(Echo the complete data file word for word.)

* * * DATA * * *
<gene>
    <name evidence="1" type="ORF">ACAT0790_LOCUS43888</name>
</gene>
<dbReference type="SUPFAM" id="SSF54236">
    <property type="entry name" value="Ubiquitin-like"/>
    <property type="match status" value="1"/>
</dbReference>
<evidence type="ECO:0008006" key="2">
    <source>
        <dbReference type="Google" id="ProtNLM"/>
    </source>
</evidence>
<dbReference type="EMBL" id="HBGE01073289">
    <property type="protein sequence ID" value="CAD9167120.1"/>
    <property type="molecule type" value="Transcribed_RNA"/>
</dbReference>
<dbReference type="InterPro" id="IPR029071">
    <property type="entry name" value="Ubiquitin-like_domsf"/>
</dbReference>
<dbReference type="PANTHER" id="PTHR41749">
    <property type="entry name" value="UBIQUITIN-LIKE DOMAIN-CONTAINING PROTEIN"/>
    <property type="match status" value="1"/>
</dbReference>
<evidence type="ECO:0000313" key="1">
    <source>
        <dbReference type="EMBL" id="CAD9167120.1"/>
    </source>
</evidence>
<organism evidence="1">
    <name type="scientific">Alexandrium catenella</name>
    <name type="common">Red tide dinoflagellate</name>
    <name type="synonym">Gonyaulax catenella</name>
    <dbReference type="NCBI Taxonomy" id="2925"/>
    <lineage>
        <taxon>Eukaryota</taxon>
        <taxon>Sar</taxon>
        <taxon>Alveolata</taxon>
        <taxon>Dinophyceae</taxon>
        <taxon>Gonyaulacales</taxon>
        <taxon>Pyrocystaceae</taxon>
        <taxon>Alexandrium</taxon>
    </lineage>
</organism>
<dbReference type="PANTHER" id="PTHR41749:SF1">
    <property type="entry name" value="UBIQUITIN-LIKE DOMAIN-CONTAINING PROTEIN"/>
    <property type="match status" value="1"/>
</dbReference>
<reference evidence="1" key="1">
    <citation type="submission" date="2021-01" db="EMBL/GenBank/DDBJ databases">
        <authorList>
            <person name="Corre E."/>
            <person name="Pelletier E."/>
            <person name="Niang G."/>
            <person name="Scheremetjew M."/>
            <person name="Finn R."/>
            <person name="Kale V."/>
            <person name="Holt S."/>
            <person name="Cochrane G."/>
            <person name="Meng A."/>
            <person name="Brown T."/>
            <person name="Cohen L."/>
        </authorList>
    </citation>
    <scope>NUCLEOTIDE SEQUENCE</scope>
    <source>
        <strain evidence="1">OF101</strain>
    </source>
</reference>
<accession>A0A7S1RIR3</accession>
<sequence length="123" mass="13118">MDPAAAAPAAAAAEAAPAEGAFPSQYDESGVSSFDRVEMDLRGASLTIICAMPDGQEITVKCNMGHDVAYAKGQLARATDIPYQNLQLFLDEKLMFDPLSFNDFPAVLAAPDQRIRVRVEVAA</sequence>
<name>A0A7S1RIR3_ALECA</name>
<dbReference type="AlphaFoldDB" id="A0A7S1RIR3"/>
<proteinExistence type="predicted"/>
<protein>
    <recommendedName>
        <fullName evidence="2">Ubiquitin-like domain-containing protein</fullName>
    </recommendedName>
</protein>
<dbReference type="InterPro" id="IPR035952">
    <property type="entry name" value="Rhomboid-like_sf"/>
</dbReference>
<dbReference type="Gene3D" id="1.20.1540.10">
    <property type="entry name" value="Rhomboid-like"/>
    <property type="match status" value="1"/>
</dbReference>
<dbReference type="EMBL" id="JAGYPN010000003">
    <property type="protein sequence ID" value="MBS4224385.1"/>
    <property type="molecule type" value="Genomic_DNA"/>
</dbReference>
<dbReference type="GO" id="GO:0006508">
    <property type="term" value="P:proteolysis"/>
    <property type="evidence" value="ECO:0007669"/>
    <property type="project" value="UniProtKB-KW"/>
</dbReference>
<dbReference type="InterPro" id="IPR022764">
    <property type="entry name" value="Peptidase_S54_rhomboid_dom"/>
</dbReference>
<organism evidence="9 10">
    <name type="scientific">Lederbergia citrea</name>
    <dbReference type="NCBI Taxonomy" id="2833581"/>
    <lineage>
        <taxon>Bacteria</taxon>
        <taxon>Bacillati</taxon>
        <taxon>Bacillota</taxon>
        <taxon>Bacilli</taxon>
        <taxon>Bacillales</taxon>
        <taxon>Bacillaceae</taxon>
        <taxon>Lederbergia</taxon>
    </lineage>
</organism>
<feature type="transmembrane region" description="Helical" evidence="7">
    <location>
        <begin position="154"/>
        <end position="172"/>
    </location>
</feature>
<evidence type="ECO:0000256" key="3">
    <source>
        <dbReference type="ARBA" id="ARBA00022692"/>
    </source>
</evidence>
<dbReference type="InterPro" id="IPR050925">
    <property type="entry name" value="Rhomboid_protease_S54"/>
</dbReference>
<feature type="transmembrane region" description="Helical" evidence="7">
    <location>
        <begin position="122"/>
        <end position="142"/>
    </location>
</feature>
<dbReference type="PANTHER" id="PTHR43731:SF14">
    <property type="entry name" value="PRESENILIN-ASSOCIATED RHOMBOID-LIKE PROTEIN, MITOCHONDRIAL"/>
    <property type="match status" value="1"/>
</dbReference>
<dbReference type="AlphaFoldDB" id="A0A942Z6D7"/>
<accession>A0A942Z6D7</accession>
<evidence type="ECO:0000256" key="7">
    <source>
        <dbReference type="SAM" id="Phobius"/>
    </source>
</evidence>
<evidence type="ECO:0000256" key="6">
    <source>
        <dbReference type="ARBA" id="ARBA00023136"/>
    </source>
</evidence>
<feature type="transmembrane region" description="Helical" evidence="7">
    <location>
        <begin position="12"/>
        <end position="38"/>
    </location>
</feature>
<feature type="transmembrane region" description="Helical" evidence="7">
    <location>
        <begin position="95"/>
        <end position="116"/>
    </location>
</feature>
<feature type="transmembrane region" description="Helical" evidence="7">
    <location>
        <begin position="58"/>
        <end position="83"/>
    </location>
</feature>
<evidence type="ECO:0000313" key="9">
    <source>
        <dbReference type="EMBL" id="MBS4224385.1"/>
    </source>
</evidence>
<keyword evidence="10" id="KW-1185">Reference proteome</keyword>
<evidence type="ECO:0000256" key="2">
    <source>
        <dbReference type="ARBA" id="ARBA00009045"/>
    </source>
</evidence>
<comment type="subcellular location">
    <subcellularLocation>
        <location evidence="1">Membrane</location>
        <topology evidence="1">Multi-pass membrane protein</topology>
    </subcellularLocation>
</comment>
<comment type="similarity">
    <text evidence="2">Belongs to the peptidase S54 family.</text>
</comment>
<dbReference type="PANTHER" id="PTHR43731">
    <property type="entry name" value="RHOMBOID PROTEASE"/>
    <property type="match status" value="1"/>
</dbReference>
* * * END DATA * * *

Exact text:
<gene>
    <name evidence="1" type="ORF">ACAT0790_LOCUS43888</name>
</gene>
<dbReference type="SUPFAM" id="SSF54236">
    <property type="entry name" value="Ubiquitin-like"/>
    <property type="match status" value="1"/>
</dbReference>
<evidence type="ECO:0008006" key="2">
    <source>
        <dbReference type="Google" id="ProtNLM"/>
    </source>
</evidence>
<dbReference type="EMBL" id="HBGE01073289">
    <property type="protein sequence ID" value="CAD9167120.1"/>
    <property type="molecule type" value="Transcribed_RNA"/>
</dbReference>
<dbReference type="InterPro" id="IPR029071">
    <property type="entry name" value="Ubiquitin-like_domsf"/>
</dbReference>
<dbReference type="PANTHER" id="PTHR41749">
    <property type="entry name" value="UBIQUITIN-LIKE DOMAIN-CONTAINING PROTEIN"/>
    <property type="match status" value="1"/>
</dbReference>
<evidence type="ECO:0000313" key="1">
    <source>
        <dbReference type="EMBL" id="CAD9167120.1"/>
    </source>
</evidence>
<organism evidence="1">
    <name type="scientific">Alexandrium catenella</name>
    <name type="common">Red tide dinoflagellate</name>
    <name type="synonym">Gonyaulax catenella</name>
    <dbReference type="NCBI Taxonomy" id="2925"/>
    <lineage>
        <taxon>Eukaryota</taxon>
        <taxon>Sar</taxon>
        <taxon>Alveolata</taxon>
        <taxon>Dinophyceae</taxon>
        <taxon>Gonyaulacales</taxon>
        <taxon>Pyrocystaceae</taxon>
        <taxon>Alexandrium</taxon>
    </lineage>
</organism>
<dbReference type="PANTHER" id="PTHR41749:SF1">
    <property type="entry name" value="UBIQUITIN-LIKE DOMAIN-CONTAINING PROTEIN"/>
    <property type="match status" value="1"/>
</dbReference>
<reference evidence="1" key="1">
    <citation type="submission" date="2021-01" db="EMBL/GenBank/DDBJ databases">
        <authorList>
            <person name="Corre E."/>
            <person name="Pelletier E."/>
            <person name="Niang G."/>
            <person name="Scheremetjew M."/>
            <person name="Finn R."/>
            <person name="Kale V."/>
            <person name="Holt S."/>
            <person name="Cochrane G."/>
            <person name="Meng A."/>
            <person name="Brown T."/>
            <person name="Cohen L."/>
        </authorList>
    </citation>
    <scope>NUCLEOTIDE SEQUENCE</scope>
    <source>
        <strain evidence="1">OF101</strain>
    </source>
</reference>
<accession>A0A7S1RIR3</accession>
<sequence length="123" mass="13118">MDPAAAAPAAAAAEAAPAEGAFPSQYDESGVSSFDRVEMDLRGASLTIICAMPDGQEITVKCNMGHDVAYAKGQLARATDIPYQNLQLFLDEKLMFDPLSFNDFPAVLAAPDQRIRVRVEVAA</sequence>
<name>A0A7S1RIR3_ALECA</name>
<dbReference type="AlphaFoldDB" id="A0A7S1RIR3"/>
<proteinExistence type="predicted"/>
<protein>
    <recommendedName>
        <fullName evidence="2">Ubiquitin-like domain-containing protein</fullName>
    </recommendedName>
</protein>
<dbReference type="InterPro" id="IPR035952">
    <property type="entry name" value="Rhomboid-like_sf"/>
</dbReference>
<dbReference type="Gene3D" id="1.20.1540.10">
    <property type="entry name" value="Rhomboid-like"/>
    <property type="match status" value="1"/>
</dbReference>
<dbReference type="EMBL" id="JAGYPN010000003">
    <property type="protein sequence ID" value="MBS4224385.1"/>
    <property type="molecule type" value="Genomic_DNA"/>
</dbReference>
<dbReference type="GO" id="GO:0006508">
    <property type="term" value="P:proteolysis"/>
    <property type="evidence" value="ECO:0007669"/>
    <property type="project" value="UniProtKB-KW"/>
</dbReference>
<dbReference type="InterPro" id="IPR022764">
    <property type="entry name" value="Peptidase_S54_rhomboid_dom"/>
</dbReference>
<organism evidence="9 10">
    <name type="scientific">Lederbergia citrea</name>
    <dbReference type="NCBI Taxonomy" id="2833581"/>
    <lineage>
        <taxon>Bacteria</taxon>
        <taxon>Bacillati</taxon>
        <taxon>Bacillota</taxon>
        <taxon>Bacilli</taxon>
        <taxon>Bacillales</taxon>
        <taxon>Bacillaceae</taxon>
        <taxon>Lederbergia</taxon>
    </lineage>
</organism>
<feature type="transmembrane region" description="Helical" evidence="7">
    <location>
        <begin position="154"/>
        <end position="172"/>
    </location>
</feature>
<evidence type="ECO:0000256" key="3">
    <source>
        <dbReference type="ARBA" id="ARBA00022692"/>
    </source>
</evidence>
<dbReference type="InterPro" id="IPR050925">
    <property type="entry name" value="Rhomboid_protease_S54"/>
</dbReference>
<feature type="transmembrane region" description="Helical" evidence="7">
    <location>
        <begin position="122"/>
        <end position="142"/>
    </location>
</feature>
<dbReference type="PANTHER" id="PTHR43731:SF14">
    <property type="entry name" value="PRESENILIN-ASSOCIATED RHOMBOID-LIKE PROTEIN, MITOCHONDRIAL"/>
    <property type="match status" value="1"/>
</dbReference>
<dbReference type="AlphaFoldDB" id="A0A942Z6D7"/>
<accession>A0A942Z6D7</accession>
<evidence type="ECO:0000256" key="7">
    <source>
        <dbReference type="SAM" id="Phobius"/>
    </source>
</evidence>
<evidence type="ECO:0000256" key="6">
    <source>
        <dbReference type="ARBA" id="ARBA00023136"/>
    </source>
</evidence>
<feature type="transmembrane region" description="Helical" evidence="7">
    <location>
        <begin position="12"/>
        <end position="38"/>
    </location>
</feature>
<feature type="transmembrane region" description="Helical" evidence="7">
    <location>
        <begin position="95"/>
        <end position="116"/>
    </location>
</feature>
<feature type="transmembrane region" description="Helical" evidence="7">
    <location>
        <begin position="58"/>
        <end position="83"/>
    </location>
</feature>
<evidence type="ECO:0000313" key="9">
    <source>
        <dbReference type="EMBL" id="MBS4224385.1"/>
    </source>
</evidence>
<keyword evidence="10" id="KW-1185">Reference proteome</keyword>
<evidence type="ECO:0000256" key="2">
    <source>
        <dbReference type="ARBA" id="ARBA00009045"/>
    </source>
</evidence>
<comment type="subcellular location">
    <subcellularLocation>
        <location evidence="1">Membrane</location>
        <topology evidence="1">Multi-pass membrane protein</topology>
    </subcellularLocation>
</comment>
<comment type="similarity">
    <text evidence="2">Belongs to the peptidase S54 family.</text>
</comment>
<dbReference type="PANTHER" id="PTHR43731">
    <property type="entry name" value="RHOMBOID PROTEASE"/>
    <property type="match status" value="1"/>
</dbReference>